More threads by David Baxter PhD

David Baxter PhD

Late Founder
Health Canada warns of the recall of several USB wall chargers due to shock, burn or fire hazards
Health Canada
Feb 6, 2020

Health Canada recently tested a number of USB wall chargers intended for use with cell phones, tablets and other devices as part of a planned national compliance and enforcement project. The following certified and uncertified products were found to pose an unacceptable risk of electric shock, burn or fire, and are being recalled by industry. This table will be updated if and when new products are recalled.

Affected Products

Product Description Sample obtained at Importer Number of units affected Date of recall
iFocus Electronics USB Universal Power Adaptor
UPC 062823868458
Item #: 86845
Great Canadian Dollar Store,
Port Coquitlam, British Columbia
CTG Brands Inc., Vaughan, Ontario 26,380 10-Jan- 2020
USB Power Adaptor Charger
UPC 60078744888
Item #: E-888
Gift Market Discount Centre Ltd., Dartmouth, Nova Scotia Inspire Imports, Toronto, Ontario 1,920 8-Jan-2020
LS Rising USB Charger
UPC 617375495210
Item #: E-PAF
Gift Market Discount Centre Ltd., Dartmouth, Nova Scotia Malmo Trading Inc., Toronto, Ontario 1,440 8-Jan-2020
FIFO Dual USB Home Charger
UPC 694155604048
Item #: 60404
Pro Line Sports Inc., Windsor, Nova Scotia Pro Line Sports Inc., Windsor,
Nova Scotia
1,885 8-Jan-2020

What you should do

  • Immediately stop using the above products and either return them to the retailer where you bought them or dispose of them according to your municipal electronic waste requirements.
  • Use only certified electrical products.
    • Provincial and territorial electrical safety authorities require that all electrical products that connect to a wall socket be certified. This means that they conform to the applicable Canadian national safety standard for the product.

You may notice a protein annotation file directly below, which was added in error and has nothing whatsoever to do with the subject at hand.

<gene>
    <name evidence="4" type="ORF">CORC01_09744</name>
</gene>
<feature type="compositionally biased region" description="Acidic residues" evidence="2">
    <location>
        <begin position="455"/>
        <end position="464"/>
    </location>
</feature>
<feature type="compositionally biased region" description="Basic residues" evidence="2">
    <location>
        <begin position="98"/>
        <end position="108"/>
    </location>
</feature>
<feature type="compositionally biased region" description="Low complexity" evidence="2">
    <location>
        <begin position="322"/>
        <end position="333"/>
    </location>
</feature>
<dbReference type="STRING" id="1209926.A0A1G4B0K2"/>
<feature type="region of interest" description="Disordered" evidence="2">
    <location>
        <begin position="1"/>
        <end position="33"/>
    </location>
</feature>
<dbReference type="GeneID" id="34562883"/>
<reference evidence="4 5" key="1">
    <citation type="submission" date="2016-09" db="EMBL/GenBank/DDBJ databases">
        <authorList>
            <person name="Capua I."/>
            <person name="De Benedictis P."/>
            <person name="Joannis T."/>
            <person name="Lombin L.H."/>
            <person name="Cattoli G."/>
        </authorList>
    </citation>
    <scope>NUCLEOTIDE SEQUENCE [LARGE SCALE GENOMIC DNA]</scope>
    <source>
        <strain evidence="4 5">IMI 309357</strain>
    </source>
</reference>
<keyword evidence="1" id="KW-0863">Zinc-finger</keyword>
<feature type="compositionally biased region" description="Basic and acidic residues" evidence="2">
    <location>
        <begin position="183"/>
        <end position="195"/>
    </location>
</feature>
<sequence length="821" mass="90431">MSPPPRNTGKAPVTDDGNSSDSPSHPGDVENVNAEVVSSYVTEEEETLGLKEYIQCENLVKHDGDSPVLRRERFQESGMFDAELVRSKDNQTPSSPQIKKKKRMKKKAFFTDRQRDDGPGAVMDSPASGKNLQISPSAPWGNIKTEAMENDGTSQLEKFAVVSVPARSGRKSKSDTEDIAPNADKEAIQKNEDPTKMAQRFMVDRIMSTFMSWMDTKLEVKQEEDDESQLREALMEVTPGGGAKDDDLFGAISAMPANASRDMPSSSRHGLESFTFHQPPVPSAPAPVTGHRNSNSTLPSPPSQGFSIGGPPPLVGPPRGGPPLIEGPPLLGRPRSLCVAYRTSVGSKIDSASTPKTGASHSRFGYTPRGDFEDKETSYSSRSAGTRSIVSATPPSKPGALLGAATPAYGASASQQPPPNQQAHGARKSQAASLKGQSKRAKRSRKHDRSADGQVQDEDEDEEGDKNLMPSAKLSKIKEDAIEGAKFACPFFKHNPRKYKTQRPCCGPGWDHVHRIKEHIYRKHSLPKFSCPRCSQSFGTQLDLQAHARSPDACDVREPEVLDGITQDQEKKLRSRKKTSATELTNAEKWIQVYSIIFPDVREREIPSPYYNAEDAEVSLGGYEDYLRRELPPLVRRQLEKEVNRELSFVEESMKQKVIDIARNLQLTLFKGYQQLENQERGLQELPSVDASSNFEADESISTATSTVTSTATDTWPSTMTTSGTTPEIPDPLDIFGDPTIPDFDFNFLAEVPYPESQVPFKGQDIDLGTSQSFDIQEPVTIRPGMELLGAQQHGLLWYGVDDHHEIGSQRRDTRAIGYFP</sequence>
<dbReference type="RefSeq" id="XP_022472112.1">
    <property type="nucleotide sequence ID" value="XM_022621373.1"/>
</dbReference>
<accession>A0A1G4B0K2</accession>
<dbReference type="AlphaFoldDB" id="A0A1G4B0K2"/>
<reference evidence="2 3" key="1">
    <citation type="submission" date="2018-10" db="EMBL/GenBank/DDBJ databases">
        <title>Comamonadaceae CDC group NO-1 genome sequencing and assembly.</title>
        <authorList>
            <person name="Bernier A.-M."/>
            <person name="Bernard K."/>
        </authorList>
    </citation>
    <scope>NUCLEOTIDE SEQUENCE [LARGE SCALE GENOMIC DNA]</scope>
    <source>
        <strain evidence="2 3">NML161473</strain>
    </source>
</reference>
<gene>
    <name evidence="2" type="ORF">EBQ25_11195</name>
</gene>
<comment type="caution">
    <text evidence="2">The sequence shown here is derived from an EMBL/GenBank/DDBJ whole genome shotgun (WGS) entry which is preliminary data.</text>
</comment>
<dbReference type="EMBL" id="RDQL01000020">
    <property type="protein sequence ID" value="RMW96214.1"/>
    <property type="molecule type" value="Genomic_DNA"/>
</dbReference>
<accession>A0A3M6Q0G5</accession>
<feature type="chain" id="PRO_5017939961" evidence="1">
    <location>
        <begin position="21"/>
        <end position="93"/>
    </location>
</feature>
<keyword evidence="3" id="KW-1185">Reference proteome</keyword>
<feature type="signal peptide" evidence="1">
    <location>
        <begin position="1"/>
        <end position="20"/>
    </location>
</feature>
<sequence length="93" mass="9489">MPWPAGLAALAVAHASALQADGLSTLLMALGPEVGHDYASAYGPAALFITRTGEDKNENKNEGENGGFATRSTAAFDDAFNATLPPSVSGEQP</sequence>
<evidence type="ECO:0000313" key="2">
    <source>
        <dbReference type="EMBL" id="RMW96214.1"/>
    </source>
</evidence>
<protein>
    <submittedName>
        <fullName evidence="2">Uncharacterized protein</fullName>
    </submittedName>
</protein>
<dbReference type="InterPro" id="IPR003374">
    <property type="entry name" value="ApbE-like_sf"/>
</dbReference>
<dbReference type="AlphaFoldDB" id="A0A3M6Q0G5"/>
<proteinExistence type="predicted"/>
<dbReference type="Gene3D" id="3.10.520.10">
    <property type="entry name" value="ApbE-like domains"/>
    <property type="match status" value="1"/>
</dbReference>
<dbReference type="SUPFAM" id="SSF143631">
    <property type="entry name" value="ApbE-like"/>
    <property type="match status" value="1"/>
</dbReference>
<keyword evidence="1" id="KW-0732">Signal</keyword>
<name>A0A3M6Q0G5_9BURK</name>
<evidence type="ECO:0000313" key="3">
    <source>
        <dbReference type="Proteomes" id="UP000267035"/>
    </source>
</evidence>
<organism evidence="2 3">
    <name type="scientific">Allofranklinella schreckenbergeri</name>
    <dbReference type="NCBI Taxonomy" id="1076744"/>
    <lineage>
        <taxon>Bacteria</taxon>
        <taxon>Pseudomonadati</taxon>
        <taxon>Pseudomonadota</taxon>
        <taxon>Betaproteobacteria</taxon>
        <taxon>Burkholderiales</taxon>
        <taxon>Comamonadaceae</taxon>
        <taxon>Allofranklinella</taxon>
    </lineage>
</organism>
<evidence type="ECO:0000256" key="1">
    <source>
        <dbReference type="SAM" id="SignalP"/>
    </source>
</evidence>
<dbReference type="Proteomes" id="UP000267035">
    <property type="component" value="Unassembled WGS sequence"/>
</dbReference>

• Certified products can be identified by a recognized certification mark on the product.
    • The certification mark must be on the product itself, not just the packaging.
    • If you are unsure whether a product is certified, ask the retailer to show you the certification mark on the product before you buy it.
Here are some common Canadian certification marks you may find on your electrical products:


  • Look for these signs that there may suggest an electrical product is counterfeit, such as:
    • no certification mark on the product
    • poor quality, for example prongs appear loose,
    • unusually inexpensive price; and/or
    • grammatical errors and unusual fonts on the product, labelling or packaging.
  • Popular products and brands are more likely to have counterfeit versions. Counterfeit electrical products that do not meet Canadian electrical safety requirements may be dangerous.
  • If you suspect a product is counterfeit, stop using it immediately and either return it to the retailer where you bought it or dispose of it according to your municipal electronic waste requirements.
For more information, visit the Electrical Product Safety page on
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